Throughout 2012, all of the major ad networks reported some level of decline. The AdSense community, however, appeared to be hit the hardest by downturns in online ad spending, trending as much as 40% worse than their major competitors. A recent SEO Roundtable survey supports these assertions, leaving many to question if AdSense, still the most heavily used ad network in the world, is perhaps losing its mojo. To determine the validity of these concerns, we need to understand why this behemoth is suffering such steep declines.
Everyone Takes a Hit
The average fall in median monthly revenue for all major ad networks in 2012 was 13.1%. This includes OpenAds/OpenX, BuySellAds, Chitika, DoubleClick, Infolinks — all the big players. AdSense median monthly revenue fell by an average of 18.6%, a significant degree more. The question is, is AdSense posting sharper declines as a contrast to their higher user numbers, or is it a reflection of something deeper in their business strategy?
AdSense, a Google-owned service, is the world’s most widely used ad publishing network, boasting a whopping 74% of market share. The process by which a site owner makes money off ad revenue is not rocket science — you serve ads on your site, then source the traffic and click-throughs to trigger revenues. But is it really that simple?
Becoming an Expert
Perusing the WebmasterWorld forums showcases business owners with loads to share about AdSense nuances. Netmeg, one such member, eloquently expresses that mastering AdSense, or any ad network, takes a tremendous amount of study time, patience, dedication, and practice:
When I first started, I got really mistargeted ads too, and it took a slap year or more for Google (and me) to start learning what works on my sites. And I had to make some changes in the way I wrote for it. And I paid attention to who was using it and how they were using it. And I developed some strategies to find where else these people hung out and how to maybe bring them to the sites, get them to share it with their friends, etc.
Netmeg’s statement clarifies that ad networks are not plug, play, and cash-in systems. On the contrary, they require the same business prowess that all aspects are running a business demand in order to hit a balance and see profits rise. Netmeg also emphasizes that she’s an AdWords/AdSense advertiser, giving her insight on both sides of the fence.
The ad industry as a whole continues to face a myriad of challenges that may be preventing even earnest experts from mastering the system. The overall economic downturn is an obvious culprit, but so are things like ad blockers and an increasingly uninterested and jaded Internet. Users have become more and more savvy to online marketing tactics, and one bad seed that falsely lures them into a spam scam via an ad wreaks havoc for all the good guys.
Furthermore, site owners are constantly playing detective as Google changes search engine algorithms, sending people in a flurry to recover once lucrative SERPs. In January of 2012, Google released an algorithm update that devalued sites with an excessive number of ads located above the fold, which some called the “top-heavy” release. In October, they made restrictions even more poignant, dubbed “top-heavy 2.” The goal: to ensure site users can easily discern between content and ads.
Are Technical Difficulties to Blame?
More than one blogger and site owner have complained of frequent AdSense technical errors in recent months too, causing some to believe the system is simply not functioning properly. Blogger Lisa Irby, owner of 2CreateAWebsite, reported that by the end of January this year, she saw multiple instances of revenues that were simply not captured.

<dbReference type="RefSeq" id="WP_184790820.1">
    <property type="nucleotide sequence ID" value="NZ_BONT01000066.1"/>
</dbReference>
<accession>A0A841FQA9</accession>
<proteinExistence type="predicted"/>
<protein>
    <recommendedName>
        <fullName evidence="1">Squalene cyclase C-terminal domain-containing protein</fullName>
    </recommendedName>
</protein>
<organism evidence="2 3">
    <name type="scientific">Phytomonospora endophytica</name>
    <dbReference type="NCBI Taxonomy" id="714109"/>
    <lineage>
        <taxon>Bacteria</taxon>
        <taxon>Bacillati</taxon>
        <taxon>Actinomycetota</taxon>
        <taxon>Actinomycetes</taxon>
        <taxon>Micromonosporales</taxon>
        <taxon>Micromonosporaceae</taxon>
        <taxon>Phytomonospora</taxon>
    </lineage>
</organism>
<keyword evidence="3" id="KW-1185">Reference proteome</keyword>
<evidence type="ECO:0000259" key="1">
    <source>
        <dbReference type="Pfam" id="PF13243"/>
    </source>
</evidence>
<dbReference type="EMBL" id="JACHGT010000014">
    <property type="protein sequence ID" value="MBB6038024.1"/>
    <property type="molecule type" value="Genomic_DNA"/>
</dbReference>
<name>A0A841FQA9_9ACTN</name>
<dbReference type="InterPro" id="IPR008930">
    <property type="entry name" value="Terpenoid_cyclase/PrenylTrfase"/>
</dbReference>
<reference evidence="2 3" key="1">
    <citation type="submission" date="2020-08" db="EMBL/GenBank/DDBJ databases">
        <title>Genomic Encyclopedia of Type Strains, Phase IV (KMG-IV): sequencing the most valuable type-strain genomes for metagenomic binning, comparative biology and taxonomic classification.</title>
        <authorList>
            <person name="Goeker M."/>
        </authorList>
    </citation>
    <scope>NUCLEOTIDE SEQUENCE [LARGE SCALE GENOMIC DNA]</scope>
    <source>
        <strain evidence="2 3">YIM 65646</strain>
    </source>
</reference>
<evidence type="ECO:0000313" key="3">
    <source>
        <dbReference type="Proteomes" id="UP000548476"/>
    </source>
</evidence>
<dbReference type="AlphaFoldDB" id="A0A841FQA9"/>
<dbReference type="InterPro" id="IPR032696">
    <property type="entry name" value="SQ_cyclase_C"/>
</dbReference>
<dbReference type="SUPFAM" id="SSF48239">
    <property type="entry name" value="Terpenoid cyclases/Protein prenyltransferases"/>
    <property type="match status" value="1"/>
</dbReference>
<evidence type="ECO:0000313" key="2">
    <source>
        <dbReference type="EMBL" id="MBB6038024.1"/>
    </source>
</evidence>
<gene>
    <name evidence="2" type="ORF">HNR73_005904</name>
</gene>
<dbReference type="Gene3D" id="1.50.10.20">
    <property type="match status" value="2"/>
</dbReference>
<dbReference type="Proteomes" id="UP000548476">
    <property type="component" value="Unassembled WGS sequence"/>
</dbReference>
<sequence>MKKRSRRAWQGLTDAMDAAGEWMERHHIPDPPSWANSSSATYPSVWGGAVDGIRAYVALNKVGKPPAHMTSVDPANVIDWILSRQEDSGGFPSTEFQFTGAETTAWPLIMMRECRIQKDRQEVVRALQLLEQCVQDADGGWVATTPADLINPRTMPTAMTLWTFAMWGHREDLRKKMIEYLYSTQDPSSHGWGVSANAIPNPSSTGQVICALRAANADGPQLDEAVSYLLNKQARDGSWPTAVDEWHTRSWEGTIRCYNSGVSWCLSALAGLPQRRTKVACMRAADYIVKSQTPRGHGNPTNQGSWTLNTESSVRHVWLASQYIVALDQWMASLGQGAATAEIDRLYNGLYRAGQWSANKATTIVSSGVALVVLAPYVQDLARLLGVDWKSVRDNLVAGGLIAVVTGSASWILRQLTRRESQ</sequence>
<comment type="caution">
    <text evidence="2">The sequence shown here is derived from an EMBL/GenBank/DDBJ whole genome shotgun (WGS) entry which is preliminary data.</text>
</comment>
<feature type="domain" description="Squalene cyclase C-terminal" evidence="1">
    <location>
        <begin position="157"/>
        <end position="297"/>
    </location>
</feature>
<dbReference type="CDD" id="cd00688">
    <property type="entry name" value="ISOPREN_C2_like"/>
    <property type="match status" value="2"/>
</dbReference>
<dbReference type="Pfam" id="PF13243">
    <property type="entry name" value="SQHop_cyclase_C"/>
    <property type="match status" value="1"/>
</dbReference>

After logging in and expecting to see increased profits thanks to higher traffic across her sites, Irby saw just the opposite. She writes:
After I logged in I was quite surprised to see that even though traffic was way up, my earnings were not. In fact, my January earnings were on pace to be less than December’s. So I investigated a little more and noticed that impressions for one of my highest traffic units were not being recorded.
She eventually saw things balance out in later reports, but multiple complaints such as these have thrown a wrench in AdSense trust levels for many users.
The Good News
For 24% of survey respondents, AdSense revenues have seen small and even dramatic increases over the last year, so clearly it’s not all bad news. This shows that users mostly hold whitehat SEO practices and quality content creation as the reason for their windfall, and like Netmeg suggests, they have spent the time to master the AdSense platform through educated trial and error experiences.
Others simply believe that the lower revenues are a direct reflection of the cyclical nature of the net as a whole. Google itself reported a drop in traffic and ad serves in 2012, and since most sites see the bulk of their traffic come from the search engine giant, the correlation is obvious.
Is AdSense Accountable?
A bundle of frustrated WebmasterWorld forum users still say the culprit is AdSense, most specifically what they call “irrelevant” interest-based ad placements, that therefore do not directly speak to their demographic and thusly damage their ad profits. That, coupled with Google’s 20% decrease in ad buy expenses, means that ad buys are less lucrative for Google, so there is less money to give back to site owners.
So is it the industry, or is AdSense itself causing double duty impact in the negatives through poor business practices? Or are they simply a victim of being so big they feel economic downturns more poignantly than their competitors?
What have your experiences been with AdSense? Are they losing their edge, or are their challenges simply reflect of the economy at large?